From the standpoint of a number theorist, Stirling's formula is a significantly inaccurate estimate of the factorial function (n! = 1*2*3*...*(n-1)*(n)). The formula is:
n! ~ (n/e)n
There are a couple ways of deriving this result. One is to use the Euler Gamma function; take the derivative of the functional portion of the integral, then work from there. Another is to use the natural logarithm directly:
ln(n!) = ln (n*(n-1)*(n-2)*...*2*1) = ln n + ln (n-1) + ... + ln 2 + ln 1.
This is not an approximation, but it is also functionally equivalent to computing n! directly, so it is equally useless. However:
n / n
ln(n!) = > ln(i) ~ \ ln(x)dx = nln(n)-n+1.
i=1 / 1
eln(n!)=n!, so n! ~ enln(n)-n+1=e*(n/e)n. We leave off the 1 because, as n approaches infinity, the 1 "becomes insignificant". For small values of n, the formula is wildly inaccurate regardless of whether the 1 is present.
Why on earth would I want to use this? n! can be calculated directly, right?
True. For small values of n, the best way to get n! is to calculate it directly. But what does it mean for n to be "small"? That probably depends on the computing equipment at hand. Is it particularly time intensive to calculate 300!? 3000!? 3000000!? How about 1040!?
As of the timestamp of this writing, the largest known prime number is the Mersenne prime 213,466,917-1, which has roughly 4 million decimal digits. From Wilson's theorem, the fastest way to check if a number is prime might be to use the congruence -1=(n-1)! (mod n) (since there is only one test involved). So, can your TI-89 calculate the value of (213,466,917-2)!? I wish it could. Because of the sheer size of the numbers involved, an approximation of n! would be very nice to have, if only it were more accurate. Another significant block in the usage of this formula is the computational accuracy of the number e. nn is relatively easy, but en=1+n+(n2)/2!+(n3)/3!+... is not accurate at the integer level before the nth term (nn)/n! (nor for quite a distance after), which involves the value in question. Thus, as it stands, Stirling's formula is merely of passing interest in number theory.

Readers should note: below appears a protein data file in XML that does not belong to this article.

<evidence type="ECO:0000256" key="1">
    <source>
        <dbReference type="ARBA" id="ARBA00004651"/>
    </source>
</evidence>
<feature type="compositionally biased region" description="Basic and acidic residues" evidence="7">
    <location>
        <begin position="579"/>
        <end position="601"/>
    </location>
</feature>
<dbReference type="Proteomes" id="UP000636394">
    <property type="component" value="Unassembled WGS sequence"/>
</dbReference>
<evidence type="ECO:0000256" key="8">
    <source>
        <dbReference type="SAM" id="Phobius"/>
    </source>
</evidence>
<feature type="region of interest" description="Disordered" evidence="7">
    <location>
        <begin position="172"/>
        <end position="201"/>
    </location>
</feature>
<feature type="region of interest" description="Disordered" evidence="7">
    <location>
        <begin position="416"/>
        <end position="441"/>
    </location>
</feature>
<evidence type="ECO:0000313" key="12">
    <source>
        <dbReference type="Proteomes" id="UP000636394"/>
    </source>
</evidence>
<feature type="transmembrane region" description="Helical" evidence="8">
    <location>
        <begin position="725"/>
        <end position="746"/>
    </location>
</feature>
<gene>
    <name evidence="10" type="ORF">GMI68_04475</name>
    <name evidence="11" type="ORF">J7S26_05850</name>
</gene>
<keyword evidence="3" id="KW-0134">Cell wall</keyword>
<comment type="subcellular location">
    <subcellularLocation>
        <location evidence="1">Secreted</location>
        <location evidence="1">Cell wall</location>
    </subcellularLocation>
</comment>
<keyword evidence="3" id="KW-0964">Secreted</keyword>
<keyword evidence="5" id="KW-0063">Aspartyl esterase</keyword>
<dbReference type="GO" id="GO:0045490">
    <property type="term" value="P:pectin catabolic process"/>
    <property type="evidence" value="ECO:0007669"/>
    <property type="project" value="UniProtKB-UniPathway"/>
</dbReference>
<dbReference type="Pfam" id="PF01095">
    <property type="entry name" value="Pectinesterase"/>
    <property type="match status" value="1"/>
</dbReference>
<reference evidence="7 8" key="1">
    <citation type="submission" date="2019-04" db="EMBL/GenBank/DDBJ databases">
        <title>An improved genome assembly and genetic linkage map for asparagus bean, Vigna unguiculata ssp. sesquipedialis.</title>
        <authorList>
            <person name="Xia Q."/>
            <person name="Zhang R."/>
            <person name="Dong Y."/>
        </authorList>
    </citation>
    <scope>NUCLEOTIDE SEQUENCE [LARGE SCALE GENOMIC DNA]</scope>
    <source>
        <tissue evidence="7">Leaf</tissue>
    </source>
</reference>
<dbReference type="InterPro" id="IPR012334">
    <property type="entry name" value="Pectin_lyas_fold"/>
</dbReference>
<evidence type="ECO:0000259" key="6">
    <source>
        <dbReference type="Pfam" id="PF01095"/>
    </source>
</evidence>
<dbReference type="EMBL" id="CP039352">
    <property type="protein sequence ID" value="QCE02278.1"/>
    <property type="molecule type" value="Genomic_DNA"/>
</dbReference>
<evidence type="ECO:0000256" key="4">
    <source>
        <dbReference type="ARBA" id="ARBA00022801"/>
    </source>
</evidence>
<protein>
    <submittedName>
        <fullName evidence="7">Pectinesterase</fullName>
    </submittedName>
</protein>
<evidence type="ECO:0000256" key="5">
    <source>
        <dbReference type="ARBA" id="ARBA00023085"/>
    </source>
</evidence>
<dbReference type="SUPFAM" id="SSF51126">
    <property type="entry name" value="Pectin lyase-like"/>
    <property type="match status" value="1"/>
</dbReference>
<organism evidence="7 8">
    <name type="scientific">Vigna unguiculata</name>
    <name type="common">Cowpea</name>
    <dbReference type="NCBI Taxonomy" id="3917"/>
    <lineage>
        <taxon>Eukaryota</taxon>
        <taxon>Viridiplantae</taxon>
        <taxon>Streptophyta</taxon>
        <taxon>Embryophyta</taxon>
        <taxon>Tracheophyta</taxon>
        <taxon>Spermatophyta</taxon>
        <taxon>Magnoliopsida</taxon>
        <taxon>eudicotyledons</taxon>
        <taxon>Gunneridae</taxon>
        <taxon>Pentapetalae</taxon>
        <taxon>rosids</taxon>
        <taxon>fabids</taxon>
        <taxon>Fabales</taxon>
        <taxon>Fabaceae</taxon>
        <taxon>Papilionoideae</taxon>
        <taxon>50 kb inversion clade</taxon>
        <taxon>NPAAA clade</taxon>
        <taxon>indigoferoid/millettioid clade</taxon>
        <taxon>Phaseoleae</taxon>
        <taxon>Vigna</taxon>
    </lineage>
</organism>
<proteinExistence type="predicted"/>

Note: the formula that krimson states is the "real" formula that Stirling proposed; it's an approximation given by truncating all but the first term of the Stirling Series (see http://mathworld.wolfram.com/StirlingsApproximation.html, where other even closer approximations are given). The point of my writing here is to make people aware of how useful the formula is in other contexts.